A Matter of White Matter

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Concussions and brain performance have become important topics as of late, especially in the realm of football, where punishing hits can exceed the force of a severe car crash.

The problem, however, lies in diagnosing the true extent that concussions have affected the white matter in the brain. White matter is sort of like the subway line of the brain, connecting different regions that control vision, balance and other crucial functions. And while a scanner such as an MRI can assess physical damage to the brain, the technology to diagnose brain performance — the health of the white matter — is still in its infancy.

Last fall, concussion expert Dr. Russell Gore, director of vestibular neurology at the Shepherd Center in Atlanta, visited Georgia Southern as part of the annual Norman Fries Distinguished Lectureship Series to discuss this technology in his talk, “Brain Injury and the Limits of Human Performance: From Fighter Planes to Football Games.”

Gore says most of the early concussion technology sought to monitor exposure: the amount of gravitational force (g’s) sustained in a hit. And while this technology has certainly given researchers a much clearer picture of exposure, there are still questions left to be answered.

“It makes perfect sense at face value that there would be a direct correlation between the force of an impact to someone’s head and the injury that they would then sustain,” Gore said. “But what we found in terms of the research side is that hasn’t panned out. It’s very difficult to set a threshold in terms of what exposure actually means something, and there are so many other factors involved.”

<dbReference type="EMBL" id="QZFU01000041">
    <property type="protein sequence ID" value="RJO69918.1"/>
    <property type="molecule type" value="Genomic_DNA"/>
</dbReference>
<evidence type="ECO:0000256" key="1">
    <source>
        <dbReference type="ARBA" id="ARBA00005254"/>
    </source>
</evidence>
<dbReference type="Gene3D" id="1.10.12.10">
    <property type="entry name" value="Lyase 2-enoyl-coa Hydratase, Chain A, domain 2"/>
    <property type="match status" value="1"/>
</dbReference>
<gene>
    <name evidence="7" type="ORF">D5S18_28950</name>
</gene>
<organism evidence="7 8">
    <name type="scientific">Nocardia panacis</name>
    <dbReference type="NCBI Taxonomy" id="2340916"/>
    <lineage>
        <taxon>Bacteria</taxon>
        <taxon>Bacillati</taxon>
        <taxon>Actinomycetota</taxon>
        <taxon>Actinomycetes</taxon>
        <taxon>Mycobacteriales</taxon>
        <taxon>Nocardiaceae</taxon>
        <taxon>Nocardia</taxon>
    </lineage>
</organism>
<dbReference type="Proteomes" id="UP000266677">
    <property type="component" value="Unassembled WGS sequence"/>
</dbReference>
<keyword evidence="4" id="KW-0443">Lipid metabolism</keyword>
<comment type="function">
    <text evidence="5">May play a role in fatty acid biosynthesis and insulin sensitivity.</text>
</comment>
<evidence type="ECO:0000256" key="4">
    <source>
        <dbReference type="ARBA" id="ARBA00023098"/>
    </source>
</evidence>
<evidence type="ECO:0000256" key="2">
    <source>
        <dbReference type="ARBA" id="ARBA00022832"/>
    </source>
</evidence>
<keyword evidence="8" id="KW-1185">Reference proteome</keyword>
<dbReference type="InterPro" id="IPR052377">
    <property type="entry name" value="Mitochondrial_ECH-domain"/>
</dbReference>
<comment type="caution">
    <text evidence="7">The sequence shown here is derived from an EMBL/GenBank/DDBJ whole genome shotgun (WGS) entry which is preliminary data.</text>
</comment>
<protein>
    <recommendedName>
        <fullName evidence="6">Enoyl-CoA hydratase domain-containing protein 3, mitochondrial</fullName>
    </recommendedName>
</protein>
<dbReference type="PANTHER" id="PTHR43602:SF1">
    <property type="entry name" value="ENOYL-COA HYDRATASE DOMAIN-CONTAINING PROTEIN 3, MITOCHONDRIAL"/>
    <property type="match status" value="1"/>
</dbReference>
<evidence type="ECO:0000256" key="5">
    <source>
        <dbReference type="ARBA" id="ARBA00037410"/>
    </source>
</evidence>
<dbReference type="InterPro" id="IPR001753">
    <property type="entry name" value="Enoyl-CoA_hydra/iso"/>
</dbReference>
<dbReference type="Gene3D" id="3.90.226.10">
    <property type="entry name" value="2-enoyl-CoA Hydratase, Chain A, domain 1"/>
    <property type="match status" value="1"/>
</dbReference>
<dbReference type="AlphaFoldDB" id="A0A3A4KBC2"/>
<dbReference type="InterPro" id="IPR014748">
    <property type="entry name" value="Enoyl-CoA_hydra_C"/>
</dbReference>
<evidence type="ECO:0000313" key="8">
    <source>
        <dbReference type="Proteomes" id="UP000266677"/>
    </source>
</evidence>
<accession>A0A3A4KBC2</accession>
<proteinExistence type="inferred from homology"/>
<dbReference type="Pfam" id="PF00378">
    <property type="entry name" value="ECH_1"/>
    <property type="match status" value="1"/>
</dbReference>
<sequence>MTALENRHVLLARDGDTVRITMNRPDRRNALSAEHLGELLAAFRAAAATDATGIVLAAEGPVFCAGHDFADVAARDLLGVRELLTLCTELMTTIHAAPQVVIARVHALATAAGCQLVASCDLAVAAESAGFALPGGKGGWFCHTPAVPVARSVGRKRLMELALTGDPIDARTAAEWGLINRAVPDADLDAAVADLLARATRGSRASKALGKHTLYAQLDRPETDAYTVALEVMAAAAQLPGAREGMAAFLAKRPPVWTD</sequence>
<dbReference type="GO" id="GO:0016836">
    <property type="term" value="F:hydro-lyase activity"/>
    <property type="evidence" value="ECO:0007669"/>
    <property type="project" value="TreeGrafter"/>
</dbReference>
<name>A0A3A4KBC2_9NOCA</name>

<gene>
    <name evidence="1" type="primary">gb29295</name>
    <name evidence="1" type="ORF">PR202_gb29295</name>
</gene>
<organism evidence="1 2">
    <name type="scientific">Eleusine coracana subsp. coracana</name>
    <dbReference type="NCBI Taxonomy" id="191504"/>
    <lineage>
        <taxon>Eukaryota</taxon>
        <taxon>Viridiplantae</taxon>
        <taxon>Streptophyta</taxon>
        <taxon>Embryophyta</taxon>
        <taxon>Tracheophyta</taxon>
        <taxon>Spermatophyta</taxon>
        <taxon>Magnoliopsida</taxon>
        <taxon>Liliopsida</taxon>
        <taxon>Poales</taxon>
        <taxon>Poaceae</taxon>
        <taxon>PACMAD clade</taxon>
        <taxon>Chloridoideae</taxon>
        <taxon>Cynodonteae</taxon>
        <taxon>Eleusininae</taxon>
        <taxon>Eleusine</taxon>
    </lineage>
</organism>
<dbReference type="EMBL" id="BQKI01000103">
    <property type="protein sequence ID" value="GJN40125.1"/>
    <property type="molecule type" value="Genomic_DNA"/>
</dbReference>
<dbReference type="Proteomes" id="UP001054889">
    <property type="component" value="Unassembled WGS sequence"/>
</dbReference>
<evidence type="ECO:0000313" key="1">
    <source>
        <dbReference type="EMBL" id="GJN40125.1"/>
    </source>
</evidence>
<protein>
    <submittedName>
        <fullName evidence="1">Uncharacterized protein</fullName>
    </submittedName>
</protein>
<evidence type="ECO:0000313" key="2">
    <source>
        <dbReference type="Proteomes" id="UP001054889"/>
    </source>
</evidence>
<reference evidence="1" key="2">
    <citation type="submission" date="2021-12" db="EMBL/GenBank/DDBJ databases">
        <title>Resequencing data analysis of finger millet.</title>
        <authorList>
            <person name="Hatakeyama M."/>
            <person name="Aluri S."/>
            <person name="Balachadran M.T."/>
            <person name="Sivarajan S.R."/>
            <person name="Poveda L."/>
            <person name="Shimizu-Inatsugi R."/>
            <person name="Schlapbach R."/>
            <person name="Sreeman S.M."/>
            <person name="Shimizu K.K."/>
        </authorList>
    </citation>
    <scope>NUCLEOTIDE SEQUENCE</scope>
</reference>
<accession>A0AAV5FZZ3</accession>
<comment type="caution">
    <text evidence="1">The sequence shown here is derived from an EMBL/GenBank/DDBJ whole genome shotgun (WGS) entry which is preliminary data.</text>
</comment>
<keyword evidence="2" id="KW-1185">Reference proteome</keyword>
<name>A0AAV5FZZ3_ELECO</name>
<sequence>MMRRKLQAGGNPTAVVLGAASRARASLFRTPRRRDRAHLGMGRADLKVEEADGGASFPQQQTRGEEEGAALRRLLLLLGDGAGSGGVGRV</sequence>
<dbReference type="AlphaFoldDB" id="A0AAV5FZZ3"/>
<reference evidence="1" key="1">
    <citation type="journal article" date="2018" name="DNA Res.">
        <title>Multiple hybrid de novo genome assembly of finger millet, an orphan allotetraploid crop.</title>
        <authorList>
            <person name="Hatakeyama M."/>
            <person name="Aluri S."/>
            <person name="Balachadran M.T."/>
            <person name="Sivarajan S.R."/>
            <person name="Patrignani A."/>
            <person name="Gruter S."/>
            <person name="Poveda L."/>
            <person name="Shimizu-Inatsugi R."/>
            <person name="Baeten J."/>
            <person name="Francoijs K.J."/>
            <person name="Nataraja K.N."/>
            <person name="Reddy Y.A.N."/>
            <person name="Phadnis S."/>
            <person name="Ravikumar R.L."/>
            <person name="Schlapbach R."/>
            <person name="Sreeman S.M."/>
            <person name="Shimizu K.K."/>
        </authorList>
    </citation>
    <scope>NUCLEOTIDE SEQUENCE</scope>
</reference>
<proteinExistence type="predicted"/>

While some people might be able to sustain repeated hits at 90 g’s, others might be concussed at 60 g’s. The differences could be physiology, genetics or a host of other factors. In order to overcome these variables, Gore and other researchers have been in search of technologies that would accurately assess brain performance. These technologies would not only help football players on the field, but could also help fighter pilots who routinely experience 4 g’s and greater in combat, as well as soldiers suffering from post-traumatic stress disorder (PTSD).

These emerging technologies and assessments range from elaborate virtual reality simulations for soldiers to modified video games that assess balance and eye movements — the latter of which has been developed at Georgia Southern. Nicholas Murray, Ph.D., assistant professor of Concussion Research at the University, and his team used a soccer heading game on the Nintendo Wii® along with a monocular eye-tracking device to measure brain performance.

“They are doing a fantastic job,” Gore said of Murray and his team. “One of the things that interests me the most is when folks are pulling off-the-shelf technologies and they’re finding uses for them in this space.”

Gore says these off-the-shelf technologies are exciting because they are affordable and commercially viable. He and a team at Georgia Tech have been developing their own systems and optics for brain performance measurement, spending over three years and millions of dollars to develop a prototype. And now that the military hopes to use them in their assessments, the technology will still cost $3,000 to $4,000 to produce each unit.

“So what we are shifting toward is more commercially available technology,” he said. “And to me that’s really exciting.” — Doy Cave

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